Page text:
Pulmonary Fibrosis

Pulmonary Fibrosis


Pulmonary fibrosis is a hardening and scarring of lung parenchyma, caused by preceding inflammation either initially triggered by infection, environmental hazards, other systemic causes or idiopathic (unknown cause).

Know more about some of the conditions leading to pulmonary fibrosis

Cystic fibrosis is a multisystem and common life-shortening autosomal recessive disorder, affecting lungs (leading to pulmonary fibrosis), gastrointestinal tract, reproductive organs, salivary gland and others. In its pathophysiology, there is gene mutation in CFTR thus impedes chloride metabolism. Some of the presenting symptoms are recurrent pulmonary infection, productive cough, pancreatic insufficiency and elevated sweat chloride. 

Idiopathic pulmonary fibrosis (also known as cryptogenic fibrosing alveolitis)

This is a form of chronic, progressive, fibrosing interstitial pneumonia of unknown cause but resembles usual interstitial pneumonia. In the past, its treatment aimed at minimizing progression from inflammation to fibrosis. However, underlying lesion of IPF may be fibrotic than inflammatory, explaining why few patients respond to anti-inflammatory drugs and prognosis remains darker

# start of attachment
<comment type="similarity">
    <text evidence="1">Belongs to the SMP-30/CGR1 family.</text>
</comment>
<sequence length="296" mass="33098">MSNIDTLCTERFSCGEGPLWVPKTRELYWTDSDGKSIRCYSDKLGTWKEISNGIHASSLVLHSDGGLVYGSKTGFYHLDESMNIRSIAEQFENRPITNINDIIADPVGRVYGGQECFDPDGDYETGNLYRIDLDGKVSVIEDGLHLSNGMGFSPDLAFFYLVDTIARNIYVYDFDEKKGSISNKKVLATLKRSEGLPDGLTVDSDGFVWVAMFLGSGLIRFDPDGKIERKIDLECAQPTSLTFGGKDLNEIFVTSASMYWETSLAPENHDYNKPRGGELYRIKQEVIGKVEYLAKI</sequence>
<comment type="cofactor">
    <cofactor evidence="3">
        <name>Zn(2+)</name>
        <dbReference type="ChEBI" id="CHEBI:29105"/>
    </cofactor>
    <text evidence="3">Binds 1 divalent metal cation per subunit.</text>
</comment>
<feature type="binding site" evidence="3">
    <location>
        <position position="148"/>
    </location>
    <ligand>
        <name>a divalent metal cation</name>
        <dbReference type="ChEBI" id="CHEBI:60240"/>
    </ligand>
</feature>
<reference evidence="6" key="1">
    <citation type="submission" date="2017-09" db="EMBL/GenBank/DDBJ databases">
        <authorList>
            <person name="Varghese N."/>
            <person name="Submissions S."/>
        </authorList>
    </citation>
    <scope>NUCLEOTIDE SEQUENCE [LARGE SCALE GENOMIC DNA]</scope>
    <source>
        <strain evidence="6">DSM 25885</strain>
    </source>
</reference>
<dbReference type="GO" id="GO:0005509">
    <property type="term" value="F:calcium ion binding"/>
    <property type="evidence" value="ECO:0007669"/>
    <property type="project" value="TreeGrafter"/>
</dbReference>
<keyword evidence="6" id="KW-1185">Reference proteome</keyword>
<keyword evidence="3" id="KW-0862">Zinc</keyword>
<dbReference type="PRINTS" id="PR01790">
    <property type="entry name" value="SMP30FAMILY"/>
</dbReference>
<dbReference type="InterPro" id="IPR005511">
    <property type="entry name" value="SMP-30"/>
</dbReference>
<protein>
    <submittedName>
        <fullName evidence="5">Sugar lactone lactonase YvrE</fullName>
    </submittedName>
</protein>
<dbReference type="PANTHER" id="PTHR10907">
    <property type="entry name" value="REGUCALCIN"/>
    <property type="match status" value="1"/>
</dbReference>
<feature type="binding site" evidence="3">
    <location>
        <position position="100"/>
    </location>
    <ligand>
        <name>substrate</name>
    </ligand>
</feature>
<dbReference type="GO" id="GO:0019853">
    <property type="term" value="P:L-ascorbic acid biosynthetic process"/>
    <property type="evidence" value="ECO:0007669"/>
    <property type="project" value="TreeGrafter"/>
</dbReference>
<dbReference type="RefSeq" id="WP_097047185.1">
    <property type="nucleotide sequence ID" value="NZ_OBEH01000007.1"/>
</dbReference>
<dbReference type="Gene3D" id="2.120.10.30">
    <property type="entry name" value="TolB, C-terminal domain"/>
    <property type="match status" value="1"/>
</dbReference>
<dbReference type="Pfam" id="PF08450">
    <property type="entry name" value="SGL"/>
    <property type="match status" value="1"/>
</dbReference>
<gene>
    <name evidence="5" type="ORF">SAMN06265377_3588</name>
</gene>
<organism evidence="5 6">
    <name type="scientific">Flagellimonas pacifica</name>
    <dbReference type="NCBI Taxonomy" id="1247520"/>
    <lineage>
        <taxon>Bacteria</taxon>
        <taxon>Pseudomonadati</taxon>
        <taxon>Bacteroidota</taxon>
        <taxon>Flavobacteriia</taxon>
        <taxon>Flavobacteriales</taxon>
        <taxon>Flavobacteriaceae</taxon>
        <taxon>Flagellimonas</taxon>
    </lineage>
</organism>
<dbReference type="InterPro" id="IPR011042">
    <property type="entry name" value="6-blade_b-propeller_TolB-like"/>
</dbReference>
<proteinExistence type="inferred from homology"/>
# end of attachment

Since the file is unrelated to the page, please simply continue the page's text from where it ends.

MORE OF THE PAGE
Pulmonary viral and bacterial infection 

Pulmonary fibrosis can develop following inflammation caused by viral and bacterial infections for instance, in untreated or poorly treated pulmonary tuberculosis, inflammation and scarring left by mycobacterium tuberculosis often lead to pulmonary fibrosis before death.

Occupational and environmental causes: Organic and inorganic dusts, fumes and some gases

These dusts (e.g.: asbestos, silica.), fumes and gases when inhaled may lead to pulmonary fibrosis, for instance in mining, those tiny particles inhaled by miner often lead to sarcoidosis. Sarcoidosis in its nature encompasses fibrosing lung parenchyma, cough, shortness of breath and chest pain secondary to continued inflammation over time, caused by build-up of notorious tiny mineral particles in the lungs. Some gases and fumes over long exposure do the same thing.

Pulmonary fibrosis may be iatrogenic

Iatrogenic in this context means resulting from treatment/therapy complication. Though rate and frequency are not well defined; some anticonvulsants, chemotherapy agents and radiotherapy may induce pulmonary fibrosis as a long term adverse effect.

Pulmonary fibrosis may be genetic/inherited